Crystallization from Supersaturated Solutions: Role of Lecithin and Composite Simulated Intestinal Fluid
The overall purpose of this study was to understand the impact of different biorelevant media types on solubility and crystallization from supersaturated solutions of model compounds (atazanavir, ritonavir, tacrolimus and cilnidipine). The first aim was to understand the influence of the lecithin content in FaSSIF. As the human intestinal fluids (HIFs) contain a variety of bile salts in addition to sodium taurocholate (STC), the second aim was to understand the role of these bile salts (in the presence of lecithin) on solubility and crystallization from supersaturated solutions,
To study the impact of lecithin, media with 3 mM STC concentration but varying lecithin concentration were prepared. To test the impact of different bile salts, a new biorelevant medium (Composite-SIF) with a composition simulating that found in the fasted HIF was prepared. The crystalline and amorphous solubility was determined in these media. Diffusive flux measurements were performed to determine the true supersaturation ratio at the amorphous solubility of the compounds in various media. Nucleation induction times from supersaturated solutions were measured at an initial concentration equal to the amorphous solubility (equivalent supersaturation) of the compound in the given medium.
It was observed that, with an increase in lecithin content at constant STC concentration (3 mM), the amorphous solubility of atazanavir increased and crystallization was accelerated. However, the crystalline solubility remained fairly constant. Solubility values were higher in FaSSIF compared to Composite-SIF. Longer nucleation induction times were observed for atazanavir, ritonavir and tacrolimus in Composite-SIF compared to FaSSIF at equivalent supersaturation ratios.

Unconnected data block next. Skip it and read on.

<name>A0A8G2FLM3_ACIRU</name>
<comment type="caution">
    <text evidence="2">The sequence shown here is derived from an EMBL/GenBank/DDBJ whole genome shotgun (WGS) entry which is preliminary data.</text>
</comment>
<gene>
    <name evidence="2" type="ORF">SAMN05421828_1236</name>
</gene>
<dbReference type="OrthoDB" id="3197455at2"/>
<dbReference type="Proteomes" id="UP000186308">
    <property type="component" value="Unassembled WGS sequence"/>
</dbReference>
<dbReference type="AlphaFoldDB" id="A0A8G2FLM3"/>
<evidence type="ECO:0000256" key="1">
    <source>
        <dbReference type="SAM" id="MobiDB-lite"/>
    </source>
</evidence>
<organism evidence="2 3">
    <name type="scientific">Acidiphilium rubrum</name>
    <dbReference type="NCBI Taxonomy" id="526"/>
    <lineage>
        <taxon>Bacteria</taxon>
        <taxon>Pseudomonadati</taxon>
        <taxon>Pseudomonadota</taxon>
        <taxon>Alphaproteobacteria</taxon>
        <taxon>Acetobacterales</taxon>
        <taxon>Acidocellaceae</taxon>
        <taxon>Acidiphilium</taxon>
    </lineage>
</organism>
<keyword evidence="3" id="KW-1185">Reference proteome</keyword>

This study shows that variations in the composition of SIF can lead to differences in the solubility and crystallization tendency of drug molecules, both of which are critical when evaluating supersaturating systems.
Key wordsbiorelevant media crystallization nucleation simulated intestinal fluids supersaturation
Fasted state simulated intestinal fluid
Human intestinal fluid
Flux at amorphous solubility
Nucleation induction time
Simulated intestinal fluid
Supersaturation ratio at amorphous solubility
Acknowledgements and Disclosures
The authors would like to acknowledge AbbVie Inc. for providing research funding for this project. Purdue University and AbbVie jointly participated in study design, research, data collection, analysis and interpretation of data, writing, reviewing, and approving the publication. Anura S. Indulkar was a graduate student at Purdue University. Lynne S. Taylor is a professor at Purdue University. Lynne S. Taylor has no additional conflicts of interest to report. Anura S. Indulkar, Shweta A. Raina, Yi Gao, and Geoff G. Z. Zhang are employees of AbbVie and may own AbbVie stock.
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